Come with authority to settle, and with flexibility
Recently, I have taken to warning both parties at the outset of mediation that, almost inevitably, we will have difficult conversations during the course of mediation, and I will end up recommending that the defendant pay more than they want to and that the plaintiff accept less than they want.
In most cases, both parties will have come to mediation with an amount, or a bottom line, in mind. And in most cases, that amount will be unrealistic. While mediation is generally touted as a likely way to resolve the dispute and end litigation, it is also usually the first time a neutral third party will be assessing the case to some degree. If the mediator offers her comments with respect to the strengths or weaknesses of a party's case, the parties should take those comments seriously and adjust their expectations as appropriate.
Furthermore, while they may want to settle the dispute for a certain amount, they have to assess their BATNA and then consider any potential resolution in comparison to it. While individual litigants will usually have the authority to do what they want, organizations that send one or two individuals should ensure those representatives have reasonable authority. It is a waste of everyone's time if the individual attending at mediation on behalf of an organization is told that they are allowed to agree to no more than $10,000 when any realistic assessment of the case would suggest that, if a settlement is going to be reached, it will be in the six figures.
Take advantage of the opportunity to settle – but don't feel pressured
This may sound somewhat contradictory. However, as I often advise my clients and the parties if I am the mediator, while it is possible to settle at any time, mediation provides a fantastic opportunity to do so. Outside of mediation, settlement discussions will take time while each lawyer discusses each offer with their client and then responds to the other lawyer. Simply conveying and responding to an offer can take weeks or months as everyone works around everyone else’s schedule.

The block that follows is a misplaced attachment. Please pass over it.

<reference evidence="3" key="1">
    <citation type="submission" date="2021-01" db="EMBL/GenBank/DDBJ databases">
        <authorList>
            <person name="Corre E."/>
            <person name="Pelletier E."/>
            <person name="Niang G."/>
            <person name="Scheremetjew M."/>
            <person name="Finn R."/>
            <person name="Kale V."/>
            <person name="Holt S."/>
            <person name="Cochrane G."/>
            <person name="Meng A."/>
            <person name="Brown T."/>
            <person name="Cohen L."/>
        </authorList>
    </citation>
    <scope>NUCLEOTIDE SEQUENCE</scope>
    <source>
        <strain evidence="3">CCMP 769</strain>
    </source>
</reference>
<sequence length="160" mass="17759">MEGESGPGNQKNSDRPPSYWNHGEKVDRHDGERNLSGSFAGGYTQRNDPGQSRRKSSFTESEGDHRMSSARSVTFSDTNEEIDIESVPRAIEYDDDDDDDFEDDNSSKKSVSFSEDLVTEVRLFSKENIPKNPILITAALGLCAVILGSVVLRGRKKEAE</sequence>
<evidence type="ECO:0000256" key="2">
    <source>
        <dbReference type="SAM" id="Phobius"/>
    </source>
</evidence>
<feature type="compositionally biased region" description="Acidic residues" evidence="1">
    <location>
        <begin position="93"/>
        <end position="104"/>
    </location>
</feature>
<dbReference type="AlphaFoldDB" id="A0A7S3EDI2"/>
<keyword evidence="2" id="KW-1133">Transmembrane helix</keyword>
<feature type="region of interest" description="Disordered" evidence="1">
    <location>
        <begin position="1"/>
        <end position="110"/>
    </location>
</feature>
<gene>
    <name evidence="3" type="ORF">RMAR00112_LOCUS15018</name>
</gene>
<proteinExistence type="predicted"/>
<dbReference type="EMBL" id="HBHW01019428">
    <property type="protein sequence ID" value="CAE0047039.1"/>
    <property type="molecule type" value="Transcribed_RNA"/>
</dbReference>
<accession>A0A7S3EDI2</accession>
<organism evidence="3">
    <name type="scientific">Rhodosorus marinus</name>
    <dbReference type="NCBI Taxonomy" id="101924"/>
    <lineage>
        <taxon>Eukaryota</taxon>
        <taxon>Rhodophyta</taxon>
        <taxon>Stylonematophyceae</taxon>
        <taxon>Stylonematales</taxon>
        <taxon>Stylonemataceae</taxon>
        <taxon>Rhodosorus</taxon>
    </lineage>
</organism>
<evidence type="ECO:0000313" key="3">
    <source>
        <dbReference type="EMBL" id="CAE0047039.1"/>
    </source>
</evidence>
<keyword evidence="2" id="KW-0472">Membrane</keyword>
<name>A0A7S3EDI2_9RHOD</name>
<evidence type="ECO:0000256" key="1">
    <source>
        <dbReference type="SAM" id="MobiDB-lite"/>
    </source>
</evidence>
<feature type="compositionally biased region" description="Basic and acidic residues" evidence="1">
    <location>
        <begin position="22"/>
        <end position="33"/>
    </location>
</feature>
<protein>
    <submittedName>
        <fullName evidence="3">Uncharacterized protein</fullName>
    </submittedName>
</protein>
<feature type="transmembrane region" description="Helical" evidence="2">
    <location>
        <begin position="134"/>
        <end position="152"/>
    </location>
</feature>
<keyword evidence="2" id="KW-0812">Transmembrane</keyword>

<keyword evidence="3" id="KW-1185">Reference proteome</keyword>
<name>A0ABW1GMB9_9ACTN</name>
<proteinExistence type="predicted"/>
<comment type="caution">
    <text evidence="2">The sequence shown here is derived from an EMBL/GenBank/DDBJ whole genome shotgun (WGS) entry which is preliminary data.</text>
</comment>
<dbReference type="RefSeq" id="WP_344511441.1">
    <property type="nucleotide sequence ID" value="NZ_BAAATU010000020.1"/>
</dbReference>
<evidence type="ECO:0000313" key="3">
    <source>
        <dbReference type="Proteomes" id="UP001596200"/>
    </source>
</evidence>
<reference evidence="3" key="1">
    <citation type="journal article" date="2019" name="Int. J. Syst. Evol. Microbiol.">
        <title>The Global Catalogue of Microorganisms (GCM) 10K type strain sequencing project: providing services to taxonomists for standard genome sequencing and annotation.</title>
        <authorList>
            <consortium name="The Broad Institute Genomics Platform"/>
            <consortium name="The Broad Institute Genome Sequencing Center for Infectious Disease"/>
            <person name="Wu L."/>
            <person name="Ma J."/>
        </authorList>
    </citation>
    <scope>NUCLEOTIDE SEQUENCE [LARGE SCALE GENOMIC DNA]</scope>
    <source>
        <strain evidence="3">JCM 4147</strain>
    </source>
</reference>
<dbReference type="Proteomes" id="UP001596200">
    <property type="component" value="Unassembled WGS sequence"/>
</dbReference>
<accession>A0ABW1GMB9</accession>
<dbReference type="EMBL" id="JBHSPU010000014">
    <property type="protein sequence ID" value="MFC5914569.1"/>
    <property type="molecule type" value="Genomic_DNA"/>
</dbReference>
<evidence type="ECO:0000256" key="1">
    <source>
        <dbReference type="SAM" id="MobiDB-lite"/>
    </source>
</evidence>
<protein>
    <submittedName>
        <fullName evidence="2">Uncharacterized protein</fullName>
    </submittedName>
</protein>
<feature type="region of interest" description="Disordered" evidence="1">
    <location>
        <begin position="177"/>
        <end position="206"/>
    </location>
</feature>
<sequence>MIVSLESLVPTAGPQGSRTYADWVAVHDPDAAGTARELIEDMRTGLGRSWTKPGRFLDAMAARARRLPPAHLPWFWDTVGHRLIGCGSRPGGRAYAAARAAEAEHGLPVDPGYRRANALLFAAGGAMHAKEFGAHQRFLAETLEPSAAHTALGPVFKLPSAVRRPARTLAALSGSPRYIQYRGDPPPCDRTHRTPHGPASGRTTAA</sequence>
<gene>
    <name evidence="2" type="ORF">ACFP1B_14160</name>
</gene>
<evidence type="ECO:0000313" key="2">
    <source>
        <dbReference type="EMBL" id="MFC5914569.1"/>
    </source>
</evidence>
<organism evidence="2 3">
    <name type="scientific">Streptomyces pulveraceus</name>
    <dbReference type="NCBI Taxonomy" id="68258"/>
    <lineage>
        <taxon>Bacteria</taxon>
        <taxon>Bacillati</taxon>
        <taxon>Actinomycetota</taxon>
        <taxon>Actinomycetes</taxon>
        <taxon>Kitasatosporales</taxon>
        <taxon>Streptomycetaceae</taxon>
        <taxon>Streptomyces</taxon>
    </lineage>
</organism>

Conversely, at mediation, the parties and their lawyers are all together, for at least a few hours, focused on the particular case. Offers and counteroffers can be made quickly and efficiently, and if an agreement is reached, it can and should be documented immediately. This helps to avoid the situation which often occurs outside of mediation where the parties notionally agree on a resolution, but then take weeks or months to finalize the details.
If a resolution is reached at mediation, it is always advisable to document all the terms and conditions and have the parties sign off, so that there is no ambiguity and no opportunity for someone to have second thoughts and change their mind. It is an opportunity for the parties to settle that should not be taken lightly.
At the same time, settlement discussions can quickly develop momentum at mediation, and sometimes, a party will feel as though they "have" to settle. While parties should listen to the advice of their lawyers, and to the recommendations of the mediator, they should not be forced into accepting a settlement they are not comfortable with.
Just because a matter does not settle at mediation, does not mean that it will not settle at another time. In many cases, settlement will take place within weeks of the mediation. For the reasons discussed above, the negotiations may be less efficient outside of mediation, but that is no reason to accept a deal that you are uncomfortable with.